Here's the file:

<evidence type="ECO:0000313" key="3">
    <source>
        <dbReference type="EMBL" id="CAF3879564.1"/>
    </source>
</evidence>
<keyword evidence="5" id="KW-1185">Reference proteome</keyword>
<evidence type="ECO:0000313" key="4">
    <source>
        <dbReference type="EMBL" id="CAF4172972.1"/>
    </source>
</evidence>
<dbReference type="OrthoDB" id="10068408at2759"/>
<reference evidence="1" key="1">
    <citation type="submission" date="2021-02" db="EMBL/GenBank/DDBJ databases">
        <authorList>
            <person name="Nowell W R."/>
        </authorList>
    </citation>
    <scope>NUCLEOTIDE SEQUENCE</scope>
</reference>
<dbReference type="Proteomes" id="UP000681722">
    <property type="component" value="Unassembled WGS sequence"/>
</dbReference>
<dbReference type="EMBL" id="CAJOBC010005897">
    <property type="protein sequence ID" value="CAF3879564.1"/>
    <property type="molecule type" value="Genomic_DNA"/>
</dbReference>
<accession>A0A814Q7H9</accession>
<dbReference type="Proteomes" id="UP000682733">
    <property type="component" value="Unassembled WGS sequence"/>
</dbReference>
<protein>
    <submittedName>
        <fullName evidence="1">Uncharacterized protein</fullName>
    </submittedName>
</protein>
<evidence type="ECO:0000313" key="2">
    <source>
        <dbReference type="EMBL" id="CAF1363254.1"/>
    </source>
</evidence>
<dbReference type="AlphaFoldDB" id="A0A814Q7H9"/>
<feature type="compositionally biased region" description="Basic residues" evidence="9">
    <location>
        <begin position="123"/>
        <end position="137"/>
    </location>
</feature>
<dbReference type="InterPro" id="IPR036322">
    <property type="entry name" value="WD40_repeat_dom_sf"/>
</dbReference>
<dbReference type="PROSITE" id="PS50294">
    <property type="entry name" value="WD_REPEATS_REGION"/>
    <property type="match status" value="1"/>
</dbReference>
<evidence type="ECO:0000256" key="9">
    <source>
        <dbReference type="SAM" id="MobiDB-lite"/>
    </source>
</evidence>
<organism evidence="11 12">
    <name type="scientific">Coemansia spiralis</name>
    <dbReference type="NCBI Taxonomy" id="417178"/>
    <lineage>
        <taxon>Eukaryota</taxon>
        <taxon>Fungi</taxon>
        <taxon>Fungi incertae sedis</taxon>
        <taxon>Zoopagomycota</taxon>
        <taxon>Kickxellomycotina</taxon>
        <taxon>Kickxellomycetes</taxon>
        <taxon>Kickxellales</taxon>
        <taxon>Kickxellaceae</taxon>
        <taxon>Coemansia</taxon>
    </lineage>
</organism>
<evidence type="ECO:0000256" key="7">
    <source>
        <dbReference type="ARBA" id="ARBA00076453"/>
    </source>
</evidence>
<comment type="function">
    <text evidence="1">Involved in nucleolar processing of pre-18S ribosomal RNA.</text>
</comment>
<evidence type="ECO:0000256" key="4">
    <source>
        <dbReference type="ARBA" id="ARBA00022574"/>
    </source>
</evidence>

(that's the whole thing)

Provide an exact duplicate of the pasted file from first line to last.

<evidence type="ECO:0000313" key="3">
    <source>
        <dbReference type="EMBL" id="CAF3879564.1"/>
    </source>
</evidence>
<keyword evidence="5" id="KW-1185">Reference proteome</keyword>
<evidence type="ECO:0000313" key="4">
    <source>
        <dbReference type="EMBL" id="CAF4172972.1"/>
    </source>
</evidence>
<dbReference type="OrthoDB" id="10068408at2759"/>
<reference evidence="1" key="1">
    <citation type="submission" date="2021-02" db="EMBL/GenBank/DDBJ databases">
        <authorList>
            <person name="Nowell W R."/>
        </authorList>
    </citation>
    <scope>NUCLEOTIDE SEQUENCE</scope>
</reference>
<dbReference type="Proteomes" id="UP000681722">
    <property type="component" value="Unassembled WGS sequence"/>
</dbReference>
<dbReference type="EMBL" id="CAJOBC010005897">
    <property type="protein sequence ID" value="CAF3879564.1"/>
    <property type="molecule type" value="Genomic_DNA"/>
</dbReference>
<accession>A0A814Q7H9</accession>
<dbReference type="Proteomes" id="UP000682733">
    <property type="component" value="Unassembled WGS sequence"/>
</dbReference>
<protein>
    <submittedName>
        <fullName evidence="1">Uncharacterized protein</fullName>
    </submittedName>
</protein>
<evidence type="ECO:0000313" key="2">
    <source>
        <dbReference type="EMBL" id="CAF1363254.1"/>
    </source>
</evidence>
<dbReference type="AlphaFoldDB" id="A0A814Q7H9"/>
<feature type="compositionally biased region" description="Basic residues" evidence="9">
    <location>
        <begin position="123"/>
        <end position="137"/>
    </location>
</feature>
<dbReference type="InterPro" id="IPR036322">
    <property type="entry name" value="WD40_repeat_dom_sf"/>
</dbReference>
<dbReference type="PROSITE" id="PS50294">
    <property type="entry name" value="WD_REPEATS_REGION"/>
    <property type="match status" value="1"/>
</dbReference>
<evidence type="ECO:0000256" key="9">
    <source>
        <dbReference type="SAM" id="MobiDB-lite"/>
    </source>
</evidence>
<organism evidence="11 12">
    <name type="scientific">Coemansia spiralis</name>
    <dbReference type="NCBI Taxonomy" id="417178"/>
    <lineage>
        <taxon>Eukaryota</taxon>
        <taxon>Fungi</taxon>
        <taxon>Fungi incertae sedis</taxon>
        <taxon>Zoopagomycota</taxon>
        <taxon>Kickxellomycotina</taxon>
        <taxon>Kickxellomycetes</taxon>
        <taxon>Kickxellales</taxon>
        <taxon>Kickxellaceae</taxon>
        <taxon>Coemansia</taxon>
    </lineage>
</organism>
<evidence type="ECO:0000256" key="7">
    <source>
        <dbReference type="ARBA" id="ARBA00076453"/>
    </source>
</evidence>
<comment type="function">
    <text evidence="1">Involved in nucleolar processing of pre-18S ribosomal RNA.</text>
</comment>
<evidence type="ECO:0000256" key="4">
    <source>
        <dbReference type="ARBA" id="ARBA00022574"/>
    </source>
</evidence>